(3) That the building is the work of a master; or
(4) That the building embodies the distinctive characteristics of a type, period or method of construction that possess high artistic value; or
(5) That the building has yielded or may be likely to yield information important in prehistory or history.

So, the decision might depend on whether or not Julius Gregory can be considered a master.

In the reconnaissance report, cultural historian Andrew Dolkhart has much to say about Julius Gregory, the architect of the home.

Discussing English Cottage style homes the report says, “In their picturesque massing, with steep roof slopes, gables, and dormers, and in their use of such features and slate roofs, casement windows, and tall chimneys, English Cottages resemble their Tudor Revival cousins; some even have small amounts of half timbering. But these buildings tend to have less decorated facades, relying for effect largely on the use of wide expanses of stucco. Architect Julius Gregory, a resident of Scarsdale and major proponent of the English Cottage style, noted in the magazine Architectural Forum that these houses constitute “one of the most interesting and picturesque forms of our domestic architecture. When carried out in the spirit of the old work and placed amid a proper setting, no other type of architecture can equal it in its quality of charm and what we may call ‘livableness.’

…. Julius Gregory, among the leading architects of traditional houses, worked throughout the metropolitan area, but designed several of his finest buildings in Scarsdale. He also lived in the community, in a medieval French style house at 3 Church Lane.

He also notes that Gregory designed 1 Chase Road in downtown Scarsdale. “The Scarsdale 1ChaseRoadImprovement Corporation established Tudor as the style for the Downtown and almost every building to follow was designed in this style. In 1926, Julius Gregory, the architect responsible for some of Scarsdale’s finest houses, designed the two-story Tudor Revival style commercial block at 35 Popham Road/1 Chase Road (Figure 7-6-4).”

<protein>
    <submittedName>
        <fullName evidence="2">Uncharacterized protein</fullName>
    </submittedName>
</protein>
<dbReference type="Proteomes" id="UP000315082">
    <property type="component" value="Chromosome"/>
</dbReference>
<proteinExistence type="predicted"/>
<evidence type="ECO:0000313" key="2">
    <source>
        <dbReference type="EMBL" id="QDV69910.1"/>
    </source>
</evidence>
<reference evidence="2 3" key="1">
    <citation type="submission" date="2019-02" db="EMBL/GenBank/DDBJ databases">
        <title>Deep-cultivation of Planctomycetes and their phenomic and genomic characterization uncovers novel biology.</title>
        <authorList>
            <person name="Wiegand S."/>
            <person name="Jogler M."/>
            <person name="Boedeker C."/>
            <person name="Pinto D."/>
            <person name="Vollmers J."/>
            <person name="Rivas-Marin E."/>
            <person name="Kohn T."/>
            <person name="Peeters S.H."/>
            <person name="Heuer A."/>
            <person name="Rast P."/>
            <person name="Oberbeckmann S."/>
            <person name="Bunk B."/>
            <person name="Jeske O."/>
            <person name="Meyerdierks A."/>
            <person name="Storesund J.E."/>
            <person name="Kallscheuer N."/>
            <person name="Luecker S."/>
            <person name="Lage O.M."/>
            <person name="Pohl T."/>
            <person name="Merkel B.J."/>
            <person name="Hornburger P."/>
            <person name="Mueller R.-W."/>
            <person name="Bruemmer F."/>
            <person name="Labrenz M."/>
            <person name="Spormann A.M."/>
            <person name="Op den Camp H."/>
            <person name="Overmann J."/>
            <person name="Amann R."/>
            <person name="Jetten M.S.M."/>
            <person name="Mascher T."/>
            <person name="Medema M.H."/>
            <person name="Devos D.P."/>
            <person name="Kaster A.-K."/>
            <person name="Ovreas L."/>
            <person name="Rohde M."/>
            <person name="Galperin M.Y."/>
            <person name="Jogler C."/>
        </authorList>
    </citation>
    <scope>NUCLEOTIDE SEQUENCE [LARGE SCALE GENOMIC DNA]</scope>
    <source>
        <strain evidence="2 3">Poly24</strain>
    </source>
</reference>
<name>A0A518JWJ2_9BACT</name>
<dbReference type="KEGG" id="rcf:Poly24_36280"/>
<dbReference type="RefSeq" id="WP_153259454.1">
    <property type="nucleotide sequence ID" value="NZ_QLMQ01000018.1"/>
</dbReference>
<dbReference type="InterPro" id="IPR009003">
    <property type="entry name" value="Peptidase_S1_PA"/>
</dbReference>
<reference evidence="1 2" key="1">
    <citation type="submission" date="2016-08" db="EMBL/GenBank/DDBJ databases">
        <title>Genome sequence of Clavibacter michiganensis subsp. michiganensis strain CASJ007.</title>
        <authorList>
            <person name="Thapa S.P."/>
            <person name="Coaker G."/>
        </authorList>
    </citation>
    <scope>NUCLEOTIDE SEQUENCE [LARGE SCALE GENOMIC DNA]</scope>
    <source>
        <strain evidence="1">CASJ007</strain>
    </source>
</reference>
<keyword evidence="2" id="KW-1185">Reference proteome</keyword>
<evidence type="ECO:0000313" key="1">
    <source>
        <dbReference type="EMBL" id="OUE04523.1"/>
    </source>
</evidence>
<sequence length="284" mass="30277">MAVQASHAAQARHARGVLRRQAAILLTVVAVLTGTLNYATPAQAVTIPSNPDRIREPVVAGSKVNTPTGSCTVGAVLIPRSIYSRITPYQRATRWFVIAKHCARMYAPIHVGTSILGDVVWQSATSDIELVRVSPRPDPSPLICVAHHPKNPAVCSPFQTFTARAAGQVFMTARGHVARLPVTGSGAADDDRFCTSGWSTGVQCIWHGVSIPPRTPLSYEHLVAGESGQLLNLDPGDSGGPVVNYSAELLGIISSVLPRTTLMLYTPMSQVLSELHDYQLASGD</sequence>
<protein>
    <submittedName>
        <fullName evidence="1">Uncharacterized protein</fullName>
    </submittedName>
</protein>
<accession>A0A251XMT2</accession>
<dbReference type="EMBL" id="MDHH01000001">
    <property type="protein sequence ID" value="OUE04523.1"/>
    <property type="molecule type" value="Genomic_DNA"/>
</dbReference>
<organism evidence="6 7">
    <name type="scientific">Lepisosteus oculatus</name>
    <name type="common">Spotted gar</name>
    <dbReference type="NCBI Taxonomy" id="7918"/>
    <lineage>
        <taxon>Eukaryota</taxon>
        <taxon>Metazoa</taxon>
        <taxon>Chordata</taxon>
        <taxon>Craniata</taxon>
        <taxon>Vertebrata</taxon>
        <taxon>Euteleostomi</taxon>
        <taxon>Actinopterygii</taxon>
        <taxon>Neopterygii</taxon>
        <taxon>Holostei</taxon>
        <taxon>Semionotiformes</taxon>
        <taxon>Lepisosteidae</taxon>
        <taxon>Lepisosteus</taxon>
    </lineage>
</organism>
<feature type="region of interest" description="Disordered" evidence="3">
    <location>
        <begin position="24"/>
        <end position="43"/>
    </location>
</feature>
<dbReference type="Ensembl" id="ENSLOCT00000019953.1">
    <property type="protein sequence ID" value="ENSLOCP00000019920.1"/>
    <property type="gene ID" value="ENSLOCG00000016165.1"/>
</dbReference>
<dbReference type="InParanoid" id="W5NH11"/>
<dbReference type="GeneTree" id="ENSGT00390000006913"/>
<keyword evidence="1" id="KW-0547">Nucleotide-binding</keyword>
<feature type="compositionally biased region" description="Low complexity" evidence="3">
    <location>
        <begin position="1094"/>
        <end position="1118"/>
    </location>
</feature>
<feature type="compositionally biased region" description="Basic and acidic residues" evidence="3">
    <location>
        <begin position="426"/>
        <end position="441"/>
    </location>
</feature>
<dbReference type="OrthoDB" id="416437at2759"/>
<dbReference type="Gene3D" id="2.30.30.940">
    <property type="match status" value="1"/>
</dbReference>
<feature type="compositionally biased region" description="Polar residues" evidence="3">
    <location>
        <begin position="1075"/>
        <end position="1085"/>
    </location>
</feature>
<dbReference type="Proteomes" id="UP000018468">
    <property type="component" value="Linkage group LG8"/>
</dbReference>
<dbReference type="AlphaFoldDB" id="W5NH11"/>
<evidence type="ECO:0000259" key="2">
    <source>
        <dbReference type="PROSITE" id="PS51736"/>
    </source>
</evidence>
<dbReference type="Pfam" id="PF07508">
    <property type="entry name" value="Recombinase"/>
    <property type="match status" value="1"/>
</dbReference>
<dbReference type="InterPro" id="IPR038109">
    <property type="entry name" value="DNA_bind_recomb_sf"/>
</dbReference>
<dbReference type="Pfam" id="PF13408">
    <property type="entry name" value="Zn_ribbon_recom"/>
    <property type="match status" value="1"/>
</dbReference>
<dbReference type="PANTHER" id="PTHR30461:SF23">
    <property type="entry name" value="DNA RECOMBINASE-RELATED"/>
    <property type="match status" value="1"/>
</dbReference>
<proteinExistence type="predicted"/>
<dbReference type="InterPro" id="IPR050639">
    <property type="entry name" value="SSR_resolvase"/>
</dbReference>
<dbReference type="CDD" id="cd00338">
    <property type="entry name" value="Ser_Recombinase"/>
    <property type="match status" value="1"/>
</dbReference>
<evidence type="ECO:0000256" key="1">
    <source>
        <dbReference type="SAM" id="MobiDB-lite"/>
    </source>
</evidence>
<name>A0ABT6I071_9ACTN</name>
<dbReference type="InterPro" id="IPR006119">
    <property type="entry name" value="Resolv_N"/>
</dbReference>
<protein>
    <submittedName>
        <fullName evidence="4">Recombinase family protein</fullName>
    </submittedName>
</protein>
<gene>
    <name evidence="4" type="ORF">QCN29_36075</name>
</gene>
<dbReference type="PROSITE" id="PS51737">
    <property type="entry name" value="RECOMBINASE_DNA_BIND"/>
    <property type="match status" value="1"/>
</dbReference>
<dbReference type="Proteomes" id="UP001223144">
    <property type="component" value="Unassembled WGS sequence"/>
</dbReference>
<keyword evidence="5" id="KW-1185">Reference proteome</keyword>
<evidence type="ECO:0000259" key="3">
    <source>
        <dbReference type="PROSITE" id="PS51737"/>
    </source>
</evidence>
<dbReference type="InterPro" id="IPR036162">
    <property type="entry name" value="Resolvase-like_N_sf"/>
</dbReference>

In addition to his work in Scarsdale, Gregory was an active residential architect in the Bronx and Westchester. He designed 42 homes in the Fieldston historic district in Riverdale along with W. Stanwood Phillips and Dwight James Baum. Many of those historic homes remain today in the area that was landmarked as a historic district in 2003.

He also built in Edgemont, where a listing for 19 Cotswold Way said, “Designed in 1928 by Julius Gregory, the University of California-schooled Sacramento native best known for his commissions in Scarsdale and Riverdale's tony Fieldston enclave, this magnificent Tudor is truly in a league of its own. Dubbed Dunmovin, the elegantly English residence was completed in 1928 for Matthew S. Eylar, marketing master for what would ultimately become the Underwood-Sunstrand typewriter empire. One would be challenged to find any feature the home that doesn't strike awe. Every block of its robust masonry was sourced on-site. Some was salvaged from an old farmhouse that stood on the property, while the bulk is composed of the very granite blasted to lay the manor's foundation. Restored leaded glass windows, terracotta and antique limestone flooring and a Ludowici tile roof.” 

In order to decide whether or not Gregory is a master, the committee might also consider references to Gregory’s work in publications of the day, of which there are many:

Here are just a few:

Gregory is quoted in “The American Architect and Architecture Review, in Volume 26, published in 1924.